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Your partner in precision urethane-based technology from prototype to production.

Polyurethane Knowledge Center

What Is Polyurethane Foam?

From your cellphone down to your shoes, thermoset polyurethane foam is virtually everywhere. Due to its flexible chemistry, this versatile material can be engineered into any shape and customized component with endless physical properties. Foam first gained its popularity in the automotive industry and is now widely used in numerous applications, including: furniture, toys, surfboards, medical devices - you name it! 

But what exactly is this miracle material we keep referring to? Below is a break down how polyurethane foam is made, and the various types of foam you can use in your product design. 

How Does Polyurethane Foam Work

Polyurethane foams start out no differently from a polyurethane solid. To help sum up this complex yet basic chemistry, polyurethanes are formed by the reaction of a polyol and diisocyanate. Sometimes, additives may be used to tailor physical properties of the material to meet specific design requirements. This mixture becomes foam through the introduction of gas bubbles, which, can be the result of chemical reactions or mechanical processes. To learn more about additives and how polyurethane foam can be made conductive, check out our most recent post on polyurethane conductivity

Different Types of Foam

Mechanically blown foam is made by physically introducing air bubbles into the liquid polyurethane mixture, before curing.  Think of this process similar to frothing a delicious hot cup of cappuccino milk; as the frother introduces air into the mixture, the milk will begin to foam. On the other hand, chemically blown foam employs volatile chemicals that interact with the polyurethane chemistry, generating tiny gas bubbles. This process is similar to adding baking soda into cake batter. The baking soda generates gas, thus, creating a nice and foamy cake. Both processes result in very diverse materials with a wide range of physical properties. The resulting material will display a cellular structure, which can be open or closed.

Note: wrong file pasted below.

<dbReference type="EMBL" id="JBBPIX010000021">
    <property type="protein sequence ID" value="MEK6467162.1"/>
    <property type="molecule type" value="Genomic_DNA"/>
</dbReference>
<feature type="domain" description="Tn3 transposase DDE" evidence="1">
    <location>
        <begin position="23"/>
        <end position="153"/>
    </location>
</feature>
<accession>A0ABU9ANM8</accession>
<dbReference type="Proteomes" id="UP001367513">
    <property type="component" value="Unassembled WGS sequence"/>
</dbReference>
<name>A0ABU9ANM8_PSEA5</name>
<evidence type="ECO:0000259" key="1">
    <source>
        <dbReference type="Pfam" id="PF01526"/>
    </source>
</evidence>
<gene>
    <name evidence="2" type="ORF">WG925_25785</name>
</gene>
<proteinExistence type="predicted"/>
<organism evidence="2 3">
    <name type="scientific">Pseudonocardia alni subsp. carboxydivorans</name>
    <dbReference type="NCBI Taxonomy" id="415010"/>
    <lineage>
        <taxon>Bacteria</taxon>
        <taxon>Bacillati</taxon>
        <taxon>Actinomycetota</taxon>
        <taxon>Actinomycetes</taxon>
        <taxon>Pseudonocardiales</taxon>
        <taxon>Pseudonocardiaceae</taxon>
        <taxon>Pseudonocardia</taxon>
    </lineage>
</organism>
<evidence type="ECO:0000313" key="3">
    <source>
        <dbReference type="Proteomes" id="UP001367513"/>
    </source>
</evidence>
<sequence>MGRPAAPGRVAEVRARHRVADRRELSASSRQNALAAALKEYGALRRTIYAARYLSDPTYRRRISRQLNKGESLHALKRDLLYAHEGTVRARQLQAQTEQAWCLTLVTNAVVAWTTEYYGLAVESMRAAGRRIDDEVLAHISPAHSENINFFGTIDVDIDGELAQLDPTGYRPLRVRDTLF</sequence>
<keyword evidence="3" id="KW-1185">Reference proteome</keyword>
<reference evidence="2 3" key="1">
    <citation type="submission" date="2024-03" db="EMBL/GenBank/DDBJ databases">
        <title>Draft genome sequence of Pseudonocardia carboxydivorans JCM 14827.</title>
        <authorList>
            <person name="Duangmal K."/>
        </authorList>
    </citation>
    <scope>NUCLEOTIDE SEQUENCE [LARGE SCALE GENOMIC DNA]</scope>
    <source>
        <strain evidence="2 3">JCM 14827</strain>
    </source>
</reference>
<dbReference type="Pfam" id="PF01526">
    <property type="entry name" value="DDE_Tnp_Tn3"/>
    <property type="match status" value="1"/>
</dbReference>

To learn if thermoset polyurethane foam is considered a safe material for consumer and environmental use, make sure to  check out "Is polyurethane Foam Toxic".  

Open Cell vs Closed Cell Structure

The pictures above are examples of open cell and closed cell foams under a microscope. In the case of open cell foam, each of the gas bubbles are "popped" and connected to other bubbles around it. This structure creates breathable materials that will let gas and liquids through. A good example of an open cell foam is a kitchen sponge. In contrast, the gas bubbles in closed cell foams are fully contained in a wall of polyurethane, creating a non-breathable material. Closed cell foams, therefore, have a structure similar to bubble wrap. 

Conclusion

Polyurethane foam is a great tool for product design. This versatile material enables engineers to design what they envision, without compromise. From endless physical properties to customized shapes and components,  polyurethane foam offers a list of benefits no other elastomer can achieve. Still curious, how polyurethane foam can improve your product's performance? Download our informative Durethane F Data Sheet, for a list of benefits, materials and formulations offered.

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